In November 2003, shortly after the staff delegation had returned to the United States, two document requests related to ABLE DANGER were finalized and sent to DOD. One, sent on November 6, asked, among other things, for any planning order or analogous documents about military operations related to al Qaeda and Afghanistan issued from the beginning of 1998 to September 20, 2001, and any reports, memoranda, or briefings by or for either the Chairman of the Joint Chiefs of Staff or the Commanding General of the U.S. Special Operations Command in connection with such planning, specifically including material related to ABLE DANGER. The other, sent on November 25, treated ABLE DANGER as a possible intelligence program and asked for all documents and files associated with “DIA’s program ‘ABLE DANGER’” from the beginning of 1998 through September 20, 2001.
In February 2004, DOD provided documents responding to these requests. Some were turned over to the Commission and remain in Commission files. Others were available for staff review in a DOD reading room. Commission staff reviewed the documents. Four former staff members have again, this week, reviewed those documents turned over to the Commission, which are held in the Commission’s archived files. Staff who reviewed the documents held in the DOD reading room made notes summarizing each of them. Those notes are also in the Commission archives and have also been reviewed this week.
The records discuss a set of plans, beginning in 1999, for ABLE DANGER, which involved expanding knowledge about the al Qaeda network. Some documents include diagrams of terrorist networks. None of the documents turned over to the Commission mention Mohamed Atta or any of the other future hijackers. Nor do any of the staff notes on documents reviewed in the DOD reading room indicate that Mohamed Atta or any of the other future hijackers were mentioned in any of those documents.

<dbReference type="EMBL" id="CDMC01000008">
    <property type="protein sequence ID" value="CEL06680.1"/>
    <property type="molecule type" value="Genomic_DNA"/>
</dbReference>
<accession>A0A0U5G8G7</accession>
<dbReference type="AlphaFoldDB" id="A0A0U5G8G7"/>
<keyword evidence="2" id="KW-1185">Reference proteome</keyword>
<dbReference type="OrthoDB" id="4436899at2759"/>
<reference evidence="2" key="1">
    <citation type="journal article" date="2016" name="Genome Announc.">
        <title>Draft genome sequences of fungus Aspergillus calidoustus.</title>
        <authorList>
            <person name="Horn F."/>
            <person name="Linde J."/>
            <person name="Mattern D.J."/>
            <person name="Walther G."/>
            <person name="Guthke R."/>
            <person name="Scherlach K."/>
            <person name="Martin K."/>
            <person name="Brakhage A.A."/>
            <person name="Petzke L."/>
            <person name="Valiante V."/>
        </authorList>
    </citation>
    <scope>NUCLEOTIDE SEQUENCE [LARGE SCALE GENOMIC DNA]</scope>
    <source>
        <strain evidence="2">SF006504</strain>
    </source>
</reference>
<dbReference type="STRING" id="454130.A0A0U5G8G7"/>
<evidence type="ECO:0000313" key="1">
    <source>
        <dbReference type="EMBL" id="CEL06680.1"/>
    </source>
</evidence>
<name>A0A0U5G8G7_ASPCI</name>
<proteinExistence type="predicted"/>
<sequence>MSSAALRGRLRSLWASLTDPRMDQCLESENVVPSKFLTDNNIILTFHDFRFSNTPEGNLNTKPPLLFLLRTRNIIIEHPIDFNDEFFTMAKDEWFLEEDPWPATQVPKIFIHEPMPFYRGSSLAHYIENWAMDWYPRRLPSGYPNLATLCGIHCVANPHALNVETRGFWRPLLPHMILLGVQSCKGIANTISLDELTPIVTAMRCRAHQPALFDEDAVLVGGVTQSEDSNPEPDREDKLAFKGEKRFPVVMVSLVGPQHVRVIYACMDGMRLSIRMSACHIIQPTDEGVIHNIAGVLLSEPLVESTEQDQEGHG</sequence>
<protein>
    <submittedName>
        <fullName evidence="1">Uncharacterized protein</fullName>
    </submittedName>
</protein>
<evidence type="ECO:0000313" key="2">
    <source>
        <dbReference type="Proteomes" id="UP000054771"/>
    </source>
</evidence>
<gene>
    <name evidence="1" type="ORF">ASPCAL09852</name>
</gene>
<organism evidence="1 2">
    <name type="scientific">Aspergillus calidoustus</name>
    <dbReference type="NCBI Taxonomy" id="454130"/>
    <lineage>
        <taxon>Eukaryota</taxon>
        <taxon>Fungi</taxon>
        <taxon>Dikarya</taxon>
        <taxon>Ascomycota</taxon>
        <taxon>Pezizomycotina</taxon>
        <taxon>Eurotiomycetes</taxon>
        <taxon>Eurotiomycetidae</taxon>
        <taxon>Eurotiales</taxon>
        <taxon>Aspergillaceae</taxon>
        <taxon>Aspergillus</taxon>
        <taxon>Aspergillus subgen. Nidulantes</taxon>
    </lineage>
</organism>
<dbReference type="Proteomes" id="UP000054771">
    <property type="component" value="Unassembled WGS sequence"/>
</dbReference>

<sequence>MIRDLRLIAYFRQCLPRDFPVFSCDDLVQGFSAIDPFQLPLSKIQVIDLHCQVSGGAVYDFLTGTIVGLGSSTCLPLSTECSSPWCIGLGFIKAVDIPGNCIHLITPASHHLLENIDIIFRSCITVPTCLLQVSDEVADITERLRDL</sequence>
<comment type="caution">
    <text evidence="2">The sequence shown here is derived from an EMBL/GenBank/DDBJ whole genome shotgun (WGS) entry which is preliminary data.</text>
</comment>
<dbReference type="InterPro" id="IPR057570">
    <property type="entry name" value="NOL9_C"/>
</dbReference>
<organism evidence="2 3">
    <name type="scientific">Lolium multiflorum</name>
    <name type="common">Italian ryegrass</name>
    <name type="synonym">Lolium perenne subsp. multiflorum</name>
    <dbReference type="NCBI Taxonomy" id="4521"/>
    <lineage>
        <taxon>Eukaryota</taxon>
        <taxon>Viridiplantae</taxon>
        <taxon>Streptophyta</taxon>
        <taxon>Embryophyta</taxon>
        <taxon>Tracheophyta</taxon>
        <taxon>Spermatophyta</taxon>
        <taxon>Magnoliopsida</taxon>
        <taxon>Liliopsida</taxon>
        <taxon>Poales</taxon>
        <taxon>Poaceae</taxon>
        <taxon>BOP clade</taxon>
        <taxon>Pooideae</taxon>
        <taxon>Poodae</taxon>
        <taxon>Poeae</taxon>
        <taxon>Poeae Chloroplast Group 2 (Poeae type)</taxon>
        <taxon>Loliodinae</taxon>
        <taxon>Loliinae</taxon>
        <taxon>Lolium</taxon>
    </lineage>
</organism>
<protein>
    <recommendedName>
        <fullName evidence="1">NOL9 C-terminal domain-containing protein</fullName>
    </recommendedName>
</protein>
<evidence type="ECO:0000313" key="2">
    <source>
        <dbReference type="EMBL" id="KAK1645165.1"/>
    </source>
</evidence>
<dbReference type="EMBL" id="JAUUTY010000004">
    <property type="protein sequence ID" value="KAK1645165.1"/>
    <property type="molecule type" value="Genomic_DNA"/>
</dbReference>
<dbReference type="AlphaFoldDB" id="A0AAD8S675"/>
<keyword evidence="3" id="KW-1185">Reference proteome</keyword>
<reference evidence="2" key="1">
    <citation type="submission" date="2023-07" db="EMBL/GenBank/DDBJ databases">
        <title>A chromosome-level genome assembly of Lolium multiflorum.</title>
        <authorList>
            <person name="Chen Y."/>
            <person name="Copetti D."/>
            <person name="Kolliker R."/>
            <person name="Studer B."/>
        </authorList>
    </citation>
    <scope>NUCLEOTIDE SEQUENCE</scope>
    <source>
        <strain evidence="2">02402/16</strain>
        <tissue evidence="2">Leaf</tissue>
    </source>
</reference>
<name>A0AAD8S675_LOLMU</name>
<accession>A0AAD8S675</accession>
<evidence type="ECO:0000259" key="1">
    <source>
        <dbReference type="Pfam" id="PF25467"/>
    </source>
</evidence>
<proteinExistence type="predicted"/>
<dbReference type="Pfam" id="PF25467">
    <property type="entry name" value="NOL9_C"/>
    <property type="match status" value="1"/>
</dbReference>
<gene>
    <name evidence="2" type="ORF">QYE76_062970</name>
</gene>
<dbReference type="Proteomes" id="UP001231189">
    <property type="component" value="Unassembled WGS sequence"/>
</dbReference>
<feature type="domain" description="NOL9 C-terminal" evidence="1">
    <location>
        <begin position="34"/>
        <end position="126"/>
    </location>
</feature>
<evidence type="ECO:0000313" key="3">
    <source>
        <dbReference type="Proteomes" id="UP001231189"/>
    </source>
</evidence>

A senior staff member also made verbal inquiries to the HPSCI and CIA staff for any information regarding the ABLE DANGER operation. Neither organization produced any documents about the operation, or displayed any knowledge of it.
In 2004, Congressman Curt Weldon (R-PA) and his staff contacted the Commission to call the Commission’s attention to the Congressman’s critique of the U.S. intelligence community. No mention was made in these conversations of a claim that Mohamed Atta or any of the other future hijackers had been identified by DOD employees before 9/11.

In early July 2004, the Commission’s point of contact at DOD called the Commission’s attention to the existence of a U.S. Navy officer employed at DOD who was seeking to be interviewed by Commission staff in connection with a data mining project on which he had worked. The DOD point of contact indicated that the prospective witness was claiming that the project had linked Atta to an al Qaeda cell located in New York in the 1999-2000 time frame. Shortly after receiving this information, the Commission staff’s front office assigned two staff members with knowledge of the 9/11 plot and the ABLE DANGER operation to interview the witness at one of the Commission’s Washington, D.C. offices.
On July 12, 2004, as the drafting and editing process for the Report was coming to an end (the Report was released on July 22, and editing continued to occur through July 17), a senior staff member, Dieter Snell, accompanied by another staff member, met with the officer at one of the Commission’s Washington, D.C. offices. A representative of the DOD also attended the interview.
According to the memorandum for the record on this meeting, prepared the next day by Mr. Snell, the officer said that ABLE DANGER included work on “link analysis,” mapping links among various people involved in terrorist networks. According to this record, the officer recalled seeing the name and photo of Mohamed Atta on an “analyst notebook chart” assembled by another officer (who he said had retired and was now working as a DOD contractor).